The perfect modes of gilding and plating, &c., must rest alone upon the authority of this work, for although De la Rive has given a process for gilding, it appears, not only from my own observation, but also from the statements of others, doubtful, whether his mode is really voltaic; and certainly the evolution of hydrogen from the object to be gilt, does not at all agree with the laws regulating the precipitation of the metals which I have detailed; in fact, it is diametrically opposite to them. The process given in this work was discovered in August, before I had seen De la Rive's paper. By my process the gold can be obtained of any thickness, an inch or more, if the operator please. The processes for platinating, palladiating, &c., entirely rest upon the authority of this work, for hitherto the reduction of these metals, in any other state than that of the black powder, has been always considered impossible. The electro-metallurgist will be enabled, by the processes which he will find here fully described, to execute reliefs and intaglios in gold, or in fact, in nearly every other metal; facts altogether new in science. The working of all metals except copper, is also due to the discovery of the laws regulating the precipitation of the metals.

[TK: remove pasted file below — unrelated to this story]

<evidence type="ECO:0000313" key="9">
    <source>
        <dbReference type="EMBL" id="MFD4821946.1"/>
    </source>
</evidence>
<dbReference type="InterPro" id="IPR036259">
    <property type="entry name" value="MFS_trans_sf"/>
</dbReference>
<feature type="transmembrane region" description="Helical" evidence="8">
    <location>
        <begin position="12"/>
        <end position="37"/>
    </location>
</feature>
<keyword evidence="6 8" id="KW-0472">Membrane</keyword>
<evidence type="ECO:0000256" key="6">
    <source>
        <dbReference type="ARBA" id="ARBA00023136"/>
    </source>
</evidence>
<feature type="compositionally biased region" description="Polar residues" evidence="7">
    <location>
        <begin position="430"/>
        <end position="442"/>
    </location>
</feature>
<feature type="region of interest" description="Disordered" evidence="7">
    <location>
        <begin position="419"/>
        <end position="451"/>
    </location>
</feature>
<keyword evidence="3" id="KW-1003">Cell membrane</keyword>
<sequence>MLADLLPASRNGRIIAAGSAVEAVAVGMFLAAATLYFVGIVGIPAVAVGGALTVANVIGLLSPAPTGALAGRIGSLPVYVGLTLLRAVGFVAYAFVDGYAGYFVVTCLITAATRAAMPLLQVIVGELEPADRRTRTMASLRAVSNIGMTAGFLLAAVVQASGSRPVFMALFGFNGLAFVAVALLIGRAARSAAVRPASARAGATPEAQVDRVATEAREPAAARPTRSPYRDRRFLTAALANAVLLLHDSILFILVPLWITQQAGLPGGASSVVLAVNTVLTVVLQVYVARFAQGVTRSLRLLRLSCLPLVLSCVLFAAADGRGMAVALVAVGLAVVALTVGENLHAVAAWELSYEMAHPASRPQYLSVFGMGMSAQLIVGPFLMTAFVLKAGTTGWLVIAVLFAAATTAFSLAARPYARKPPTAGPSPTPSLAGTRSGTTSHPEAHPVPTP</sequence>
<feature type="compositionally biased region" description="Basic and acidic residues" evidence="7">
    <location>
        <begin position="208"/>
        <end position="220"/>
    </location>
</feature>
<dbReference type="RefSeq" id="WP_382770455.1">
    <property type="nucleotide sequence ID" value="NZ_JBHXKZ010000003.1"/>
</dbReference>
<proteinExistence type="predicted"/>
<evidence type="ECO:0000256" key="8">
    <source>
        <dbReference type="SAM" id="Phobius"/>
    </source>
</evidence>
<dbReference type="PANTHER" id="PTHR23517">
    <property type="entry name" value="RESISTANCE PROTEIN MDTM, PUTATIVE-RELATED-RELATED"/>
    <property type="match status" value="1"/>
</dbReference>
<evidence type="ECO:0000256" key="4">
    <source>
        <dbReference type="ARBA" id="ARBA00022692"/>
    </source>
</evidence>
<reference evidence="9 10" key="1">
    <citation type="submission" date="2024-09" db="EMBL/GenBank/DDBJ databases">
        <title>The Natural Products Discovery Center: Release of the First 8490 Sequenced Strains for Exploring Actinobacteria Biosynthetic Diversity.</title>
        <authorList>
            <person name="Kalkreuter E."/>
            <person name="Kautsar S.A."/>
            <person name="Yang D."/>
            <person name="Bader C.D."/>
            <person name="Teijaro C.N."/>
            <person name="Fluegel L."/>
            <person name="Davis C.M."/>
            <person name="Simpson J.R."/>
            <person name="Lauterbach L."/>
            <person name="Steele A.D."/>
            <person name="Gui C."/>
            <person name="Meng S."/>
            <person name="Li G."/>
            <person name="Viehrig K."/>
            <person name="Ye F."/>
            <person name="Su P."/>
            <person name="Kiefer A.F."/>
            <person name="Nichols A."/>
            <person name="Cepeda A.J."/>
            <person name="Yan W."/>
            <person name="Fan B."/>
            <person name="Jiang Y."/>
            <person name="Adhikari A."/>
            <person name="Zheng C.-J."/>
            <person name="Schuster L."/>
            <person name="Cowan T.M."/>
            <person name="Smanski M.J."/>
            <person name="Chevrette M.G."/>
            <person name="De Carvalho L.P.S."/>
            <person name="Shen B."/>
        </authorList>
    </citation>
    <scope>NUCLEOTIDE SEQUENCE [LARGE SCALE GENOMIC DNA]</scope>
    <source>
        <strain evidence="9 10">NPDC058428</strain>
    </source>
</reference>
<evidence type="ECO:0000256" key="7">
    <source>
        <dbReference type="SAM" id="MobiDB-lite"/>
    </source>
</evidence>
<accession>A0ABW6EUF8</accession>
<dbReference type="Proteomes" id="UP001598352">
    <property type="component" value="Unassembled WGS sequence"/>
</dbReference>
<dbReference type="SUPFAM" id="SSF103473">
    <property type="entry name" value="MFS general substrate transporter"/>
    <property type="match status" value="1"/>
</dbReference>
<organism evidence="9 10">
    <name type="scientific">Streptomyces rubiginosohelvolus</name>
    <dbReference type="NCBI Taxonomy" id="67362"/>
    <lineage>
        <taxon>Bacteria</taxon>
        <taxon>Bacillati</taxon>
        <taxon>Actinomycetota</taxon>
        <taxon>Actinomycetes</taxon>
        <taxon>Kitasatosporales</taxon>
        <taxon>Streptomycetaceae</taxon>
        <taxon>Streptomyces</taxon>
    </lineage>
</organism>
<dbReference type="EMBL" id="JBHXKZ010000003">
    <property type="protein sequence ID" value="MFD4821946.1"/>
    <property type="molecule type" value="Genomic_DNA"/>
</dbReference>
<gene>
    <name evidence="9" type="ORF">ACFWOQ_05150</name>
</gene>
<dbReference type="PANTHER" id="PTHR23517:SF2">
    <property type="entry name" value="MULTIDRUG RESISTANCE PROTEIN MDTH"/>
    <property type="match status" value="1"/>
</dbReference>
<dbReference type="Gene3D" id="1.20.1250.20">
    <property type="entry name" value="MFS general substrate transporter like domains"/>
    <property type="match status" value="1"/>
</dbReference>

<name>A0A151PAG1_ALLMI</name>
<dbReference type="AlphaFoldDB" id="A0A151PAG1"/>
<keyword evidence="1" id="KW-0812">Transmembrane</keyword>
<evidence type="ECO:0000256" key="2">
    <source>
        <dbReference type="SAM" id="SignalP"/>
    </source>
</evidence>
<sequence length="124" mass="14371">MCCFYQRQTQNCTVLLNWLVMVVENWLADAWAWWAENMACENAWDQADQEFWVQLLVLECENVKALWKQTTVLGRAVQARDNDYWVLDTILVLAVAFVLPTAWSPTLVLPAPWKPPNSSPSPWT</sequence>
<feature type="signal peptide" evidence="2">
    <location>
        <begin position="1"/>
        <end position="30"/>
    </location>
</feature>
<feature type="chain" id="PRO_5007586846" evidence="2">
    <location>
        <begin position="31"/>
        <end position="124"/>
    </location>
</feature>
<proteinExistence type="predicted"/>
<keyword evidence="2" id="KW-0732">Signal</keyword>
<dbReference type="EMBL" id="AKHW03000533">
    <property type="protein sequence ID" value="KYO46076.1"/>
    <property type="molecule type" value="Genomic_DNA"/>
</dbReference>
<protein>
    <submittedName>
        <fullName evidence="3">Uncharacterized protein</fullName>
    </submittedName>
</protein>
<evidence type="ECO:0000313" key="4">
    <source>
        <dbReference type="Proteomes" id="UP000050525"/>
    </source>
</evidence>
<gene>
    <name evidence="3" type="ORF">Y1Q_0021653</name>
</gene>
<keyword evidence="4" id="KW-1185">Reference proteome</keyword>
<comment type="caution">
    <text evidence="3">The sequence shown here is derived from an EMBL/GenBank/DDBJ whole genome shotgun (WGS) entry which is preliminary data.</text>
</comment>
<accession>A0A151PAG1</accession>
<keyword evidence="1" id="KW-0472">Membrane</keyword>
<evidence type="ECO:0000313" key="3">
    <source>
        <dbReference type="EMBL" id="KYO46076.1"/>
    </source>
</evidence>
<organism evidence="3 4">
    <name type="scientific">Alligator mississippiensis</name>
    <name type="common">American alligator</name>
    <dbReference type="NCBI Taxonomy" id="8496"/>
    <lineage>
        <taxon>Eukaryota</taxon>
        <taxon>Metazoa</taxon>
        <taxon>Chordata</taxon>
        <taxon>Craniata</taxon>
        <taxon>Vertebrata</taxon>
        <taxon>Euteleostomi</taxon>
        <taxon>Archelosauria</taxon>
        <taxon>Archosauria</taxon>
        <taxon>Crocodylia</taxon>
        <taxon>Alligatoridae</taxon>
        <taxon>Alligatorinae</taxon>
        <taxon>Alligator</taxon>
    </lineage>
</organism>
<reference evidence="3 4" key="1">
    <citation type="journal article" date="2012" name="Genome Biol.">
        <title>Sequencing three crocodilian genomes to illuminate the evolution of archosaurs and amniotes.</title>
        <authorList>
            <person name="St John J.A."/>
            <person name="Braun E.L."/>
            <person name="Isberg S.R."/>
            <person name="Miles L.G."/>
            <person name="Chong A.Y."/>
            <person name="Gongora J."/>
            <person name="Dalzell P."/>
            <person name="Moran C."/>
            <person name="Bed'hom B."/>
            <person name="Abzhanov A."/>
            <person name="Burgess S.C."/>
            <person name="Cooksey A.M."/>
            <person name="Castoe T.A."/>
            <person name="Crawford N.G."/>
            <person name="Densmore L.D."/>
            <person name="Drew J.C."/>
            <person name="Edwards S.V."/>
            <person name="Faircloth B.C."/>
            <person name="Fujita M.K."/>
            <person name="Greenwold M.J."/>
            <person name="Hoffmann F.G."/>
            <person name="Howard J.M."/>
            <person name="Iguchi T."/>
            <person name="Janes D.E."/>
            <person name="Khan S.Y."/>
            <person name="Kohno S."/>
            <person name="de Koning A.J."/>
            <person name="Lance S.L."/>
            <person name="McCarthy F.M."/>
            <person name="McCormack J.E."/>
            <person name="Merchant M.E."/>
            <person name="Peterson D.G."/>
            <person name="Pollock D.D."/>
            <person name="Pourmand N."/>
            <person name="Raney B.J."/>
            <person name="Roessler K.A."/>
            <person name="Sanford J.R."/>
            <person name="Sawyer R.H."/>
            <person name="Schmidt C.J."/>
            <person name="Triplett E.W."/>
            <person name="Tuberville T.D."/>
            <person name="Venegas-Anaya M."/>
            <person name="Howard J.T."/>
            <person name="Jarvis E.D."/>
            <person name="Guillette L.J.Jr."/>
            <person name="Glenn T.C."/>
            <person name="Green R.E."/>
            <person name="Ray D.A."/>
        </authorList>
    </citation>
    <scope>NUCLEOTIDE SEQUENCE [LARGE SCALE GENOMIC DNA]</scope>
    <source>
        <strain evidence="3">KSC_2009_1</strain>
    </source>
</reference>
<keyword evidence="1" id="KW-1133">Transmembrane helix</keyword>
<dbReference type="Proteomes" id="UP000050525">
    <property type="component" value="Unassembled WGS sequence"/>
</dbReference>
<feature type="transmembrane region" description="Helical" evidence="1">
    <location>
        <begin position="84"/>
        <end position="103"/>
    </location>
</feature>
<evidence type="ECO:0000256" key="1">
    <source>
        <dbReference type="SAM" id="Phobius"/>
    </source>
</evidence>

Every author has given directions for making moulds on plaster casts in metal; but it is singular, that by no process hitherto known, can a perfect reverse of plaster be obtained. In investigating the cause of this, I soon discovered that the extreme porosity of the plaster was the block over which they had all stumbled, and the difficulty was overcome by rendering the plaster non-absorbent. In this work, the reader will

find, that the copying of reliefs in plaster, is brought to the utmost possible perfection, and by very simple means.

The extended use of white-wax, bees-wax, rosin, &c., for the electro-metallurgist, I trust will be found acceptable. Their manipulation I have given as the result of my own experience, and therefore, doubtless, those who make a trade of working these substances, will find the account not so full as might have been expected, or wished; yet I believe practice alone is required to make the operator perfect in these arts.

The application of electro-metallurgy to the copying of leaves, fruit, &c., is for the first time described in this work. The new mode of etching here detailed, I confidently trust will be also found a valuable adjunct to the knowledge of the engraver. The principle which regulates the adhesion and non-adhesion of the plates will enable the operator to conduct his operations with certainty, a circumstance of no small importance to the engraver; ignorance on this score having already produced untoward results.

In this history, a sketch only has been given of the leading discoveries; but undoubtedly the person who carries out a new science is also deserving of considerable praise, for frequently he has to incur great expense without any immediate prospect of a return for his capital. Many persons are now entering into the electrotype with great spirit, but none at all equal to the manner in which Mr. Palmer has undertaken it.